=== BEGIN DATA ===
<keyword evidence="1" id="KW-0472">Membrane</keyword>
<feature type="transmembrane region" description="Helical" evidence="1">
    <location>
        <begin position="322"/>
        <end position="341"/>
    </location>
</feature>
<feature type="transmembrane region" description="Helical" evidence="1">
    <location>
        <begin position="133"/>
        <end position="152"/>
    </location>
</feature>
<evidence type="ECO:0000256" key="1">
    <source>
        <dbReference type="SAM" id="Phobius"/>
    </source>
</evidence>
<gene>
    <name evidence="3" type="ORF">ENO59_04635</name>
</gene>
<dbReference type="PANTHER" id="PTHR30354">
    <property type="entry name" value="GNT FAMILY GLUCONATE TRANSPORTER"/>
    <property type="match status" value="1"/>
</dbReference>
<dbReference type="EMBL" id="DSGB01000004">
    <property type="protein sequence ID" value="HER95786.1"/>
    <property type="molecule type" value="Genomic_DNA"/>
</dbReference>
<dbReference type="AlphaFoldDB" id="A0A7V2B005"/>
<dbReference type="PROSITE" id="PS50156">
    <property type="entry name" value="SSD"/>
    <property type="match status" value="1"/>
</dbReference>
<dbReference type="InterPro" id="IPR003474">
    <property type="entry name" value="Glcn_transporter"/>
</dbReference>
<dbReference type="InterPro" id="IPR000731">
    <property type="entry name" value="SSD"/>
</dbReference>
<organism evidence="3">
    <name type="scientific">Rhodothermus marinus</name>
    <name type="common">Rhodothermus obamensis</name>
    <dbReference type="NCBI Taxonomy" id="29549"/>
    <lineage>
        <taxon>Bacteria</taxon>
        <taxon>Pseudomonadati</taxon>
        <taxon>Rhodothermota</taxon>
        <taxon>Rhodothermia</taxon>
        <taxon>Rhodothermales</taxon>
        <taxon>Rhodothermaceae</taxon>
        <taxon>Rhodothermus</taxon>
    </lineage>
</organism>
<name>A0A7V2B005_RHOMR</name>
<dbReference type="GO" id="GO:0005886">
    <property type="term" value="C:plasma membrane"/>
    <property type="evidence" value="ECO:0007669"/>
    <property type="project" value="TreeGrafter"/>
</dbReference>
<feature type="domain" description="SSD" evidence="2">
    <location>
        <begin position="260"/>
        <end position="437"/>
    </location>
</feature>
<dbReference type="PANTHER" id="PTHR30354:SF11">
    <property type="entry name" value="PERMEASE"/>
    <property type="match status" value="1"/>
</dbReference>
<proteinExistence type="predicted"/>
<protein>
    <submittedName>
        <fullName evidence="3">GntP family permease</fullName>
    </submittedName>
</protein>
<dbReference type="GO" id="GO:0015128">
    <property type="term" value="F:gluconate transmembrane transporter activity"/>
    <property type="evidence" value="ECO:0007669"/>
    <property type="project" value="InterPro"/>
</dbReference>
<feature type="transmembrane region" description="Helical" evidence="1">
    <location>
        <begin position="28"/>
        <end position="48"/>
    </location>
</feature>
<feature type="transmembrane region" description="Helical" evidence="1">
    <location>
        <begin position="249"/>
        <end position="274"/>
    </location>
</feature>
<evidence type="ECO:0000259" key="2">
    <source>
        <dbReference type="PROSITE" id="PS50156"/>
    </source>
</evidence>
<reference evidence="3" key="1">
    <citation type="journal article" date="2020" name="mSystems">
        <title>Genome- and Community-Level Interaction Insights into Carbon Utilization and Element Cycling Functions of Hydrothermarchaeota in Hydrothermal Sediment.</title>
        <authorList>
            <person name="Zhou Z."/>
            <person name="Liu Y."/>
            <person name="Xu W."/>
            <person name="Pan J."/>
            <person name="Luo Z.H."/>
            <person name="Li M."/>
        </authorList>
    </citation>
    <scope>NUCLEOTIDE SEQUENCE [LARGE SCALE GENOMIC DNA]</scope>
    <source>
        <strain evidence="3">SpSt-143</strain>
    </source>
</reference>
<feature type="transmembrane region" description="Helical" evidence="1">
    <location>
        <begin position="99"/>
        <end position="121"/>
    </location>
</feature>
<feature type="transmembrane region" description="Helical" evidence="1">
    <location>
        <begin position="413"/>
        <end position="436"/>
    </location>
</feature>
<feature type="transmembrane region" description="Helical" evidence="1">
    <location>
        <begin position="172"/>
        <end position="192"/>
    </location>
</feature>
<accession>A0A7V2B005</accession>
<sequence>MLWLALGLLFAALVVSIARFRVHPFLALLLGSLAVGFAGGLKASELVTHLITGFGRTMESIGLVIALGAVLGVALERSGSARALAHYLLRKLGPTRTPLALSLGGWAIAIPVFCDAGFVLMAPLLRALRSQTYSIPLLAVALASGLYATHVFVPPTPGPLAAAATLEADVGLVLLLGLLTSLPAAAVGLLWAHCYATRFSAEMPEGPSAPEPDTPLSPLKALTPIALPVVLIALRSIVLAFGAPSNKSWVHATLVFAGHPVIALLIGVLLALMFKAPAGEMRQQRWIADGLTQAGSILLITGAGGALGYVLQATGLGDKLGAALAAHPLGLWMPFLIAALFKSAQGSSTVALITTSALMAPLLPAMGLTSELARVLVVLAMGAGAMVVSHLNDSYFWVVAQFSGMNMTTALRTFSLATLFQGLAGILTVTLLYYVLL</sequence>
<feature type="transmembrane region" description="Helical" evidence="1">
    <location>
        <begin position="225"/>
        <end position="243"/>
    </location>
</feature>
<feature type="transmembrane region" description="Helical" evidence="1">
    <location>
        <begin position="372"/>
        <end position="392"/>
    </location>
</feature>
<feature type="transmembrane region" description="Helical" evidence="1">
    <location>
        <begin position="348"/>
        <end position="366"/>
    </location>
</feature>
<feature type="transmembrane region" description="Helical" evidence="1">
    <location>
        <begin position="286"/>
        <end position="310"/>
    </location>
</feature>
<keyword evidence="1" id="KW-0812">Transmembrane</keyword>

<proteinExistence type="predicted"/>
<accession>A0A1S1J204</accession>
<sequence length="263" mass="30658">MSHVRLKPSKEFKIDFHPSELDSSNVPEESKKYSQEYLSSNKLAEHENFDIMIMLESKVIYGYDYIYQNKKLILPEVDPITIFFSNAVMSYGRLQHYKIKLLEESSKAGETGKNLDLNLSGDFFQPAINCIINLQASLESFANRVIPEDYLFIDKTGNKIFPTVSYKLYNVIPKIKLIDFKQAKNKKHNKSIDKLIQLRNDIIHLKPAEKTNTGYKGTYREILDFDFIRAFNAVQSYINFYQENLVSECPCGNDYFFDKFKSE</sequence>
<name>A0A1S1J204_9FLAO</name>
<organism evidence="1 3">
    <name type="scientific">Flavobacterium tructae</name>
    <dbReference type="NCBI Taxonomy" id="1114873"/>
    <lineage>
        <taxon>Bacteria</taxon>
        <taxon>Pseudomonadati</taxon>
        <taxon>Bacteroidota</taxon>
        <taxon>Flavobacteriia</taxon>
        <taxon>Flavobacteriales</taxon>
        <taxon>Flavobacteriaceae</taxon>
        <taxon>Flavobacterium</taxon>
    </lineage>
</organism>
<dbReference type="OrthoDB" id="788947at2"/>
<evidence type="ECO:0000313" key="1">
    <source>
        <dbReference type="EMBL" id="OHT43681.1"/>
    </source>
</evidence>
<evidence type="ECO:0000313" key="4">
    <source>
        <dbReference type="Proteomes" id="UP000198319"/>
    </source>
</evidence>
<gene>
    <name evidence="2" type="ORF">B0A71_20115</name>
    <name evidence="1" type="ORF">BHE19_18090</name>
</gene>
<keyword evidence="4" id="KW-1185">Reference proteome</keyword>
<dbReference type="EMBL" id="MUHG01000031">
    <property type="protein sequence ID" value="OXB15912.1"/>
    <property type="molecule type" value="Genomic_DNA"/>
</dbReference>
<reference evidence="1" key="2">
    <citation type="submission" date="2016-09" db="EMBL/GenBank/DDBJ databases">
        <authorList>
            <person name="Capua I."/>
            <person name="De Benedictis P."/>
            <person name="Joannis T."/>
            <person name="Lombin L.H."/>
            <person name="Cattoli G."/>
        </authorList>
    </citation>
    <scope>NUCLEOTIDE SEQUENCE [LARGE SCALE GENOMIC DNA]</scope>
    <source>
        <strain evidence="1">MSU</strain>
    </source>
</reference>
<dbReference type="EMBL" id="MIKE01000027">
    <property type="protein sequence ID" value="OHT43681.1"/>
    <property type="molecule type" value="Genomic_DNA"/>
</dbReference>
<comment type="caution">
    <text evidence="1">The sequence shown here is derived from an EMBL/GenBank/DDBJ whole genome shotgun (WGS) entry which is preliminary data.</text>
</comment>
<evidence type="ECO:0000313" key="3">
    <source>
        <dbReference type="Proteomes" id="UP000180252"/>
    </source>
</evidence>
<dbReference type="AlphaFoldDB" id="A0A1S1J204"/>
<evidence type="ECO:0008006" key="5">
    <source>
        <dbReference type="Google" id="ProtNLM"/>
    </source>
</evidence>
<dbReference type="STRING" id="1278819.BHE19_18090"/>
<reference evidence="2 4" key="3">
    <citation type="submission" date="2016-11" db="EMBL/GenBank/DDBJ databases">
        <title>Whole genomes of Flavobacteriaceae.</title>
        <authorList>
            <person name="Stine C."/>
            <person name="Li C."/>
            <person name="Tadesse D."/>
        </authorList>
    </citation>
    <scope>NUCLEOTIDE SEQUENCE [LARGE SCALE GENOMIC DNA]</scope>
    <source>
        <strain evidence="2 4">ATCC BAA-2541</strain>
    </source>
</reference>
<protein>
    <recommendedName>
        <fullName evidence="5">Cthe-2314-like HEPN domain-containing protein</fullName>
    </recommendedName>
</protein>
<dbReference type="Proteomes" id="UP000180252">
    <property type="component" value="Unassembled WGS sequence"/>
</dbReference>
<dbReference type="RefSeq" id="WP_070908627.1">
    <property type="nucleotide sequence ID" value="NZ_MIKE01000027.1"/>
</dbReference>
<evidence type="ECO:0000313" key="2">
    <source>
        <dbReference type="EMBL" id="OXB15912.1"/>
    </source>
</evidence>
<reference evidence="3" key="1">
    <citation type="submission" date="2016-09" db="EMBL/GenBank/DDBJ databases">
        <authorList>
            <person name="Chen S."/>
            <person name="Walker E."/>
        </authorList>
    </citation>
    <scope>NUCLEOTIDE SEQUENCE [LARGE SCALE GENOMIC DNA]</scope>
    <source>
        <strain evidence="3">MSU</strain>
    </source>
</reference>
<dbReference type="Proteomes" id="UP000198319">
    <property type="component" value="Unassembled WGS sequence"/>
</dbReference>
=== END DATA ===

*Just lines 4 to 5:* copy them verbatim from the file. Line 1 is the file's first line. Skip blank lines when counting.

        <begin position="322"/>
        <end position="341"/>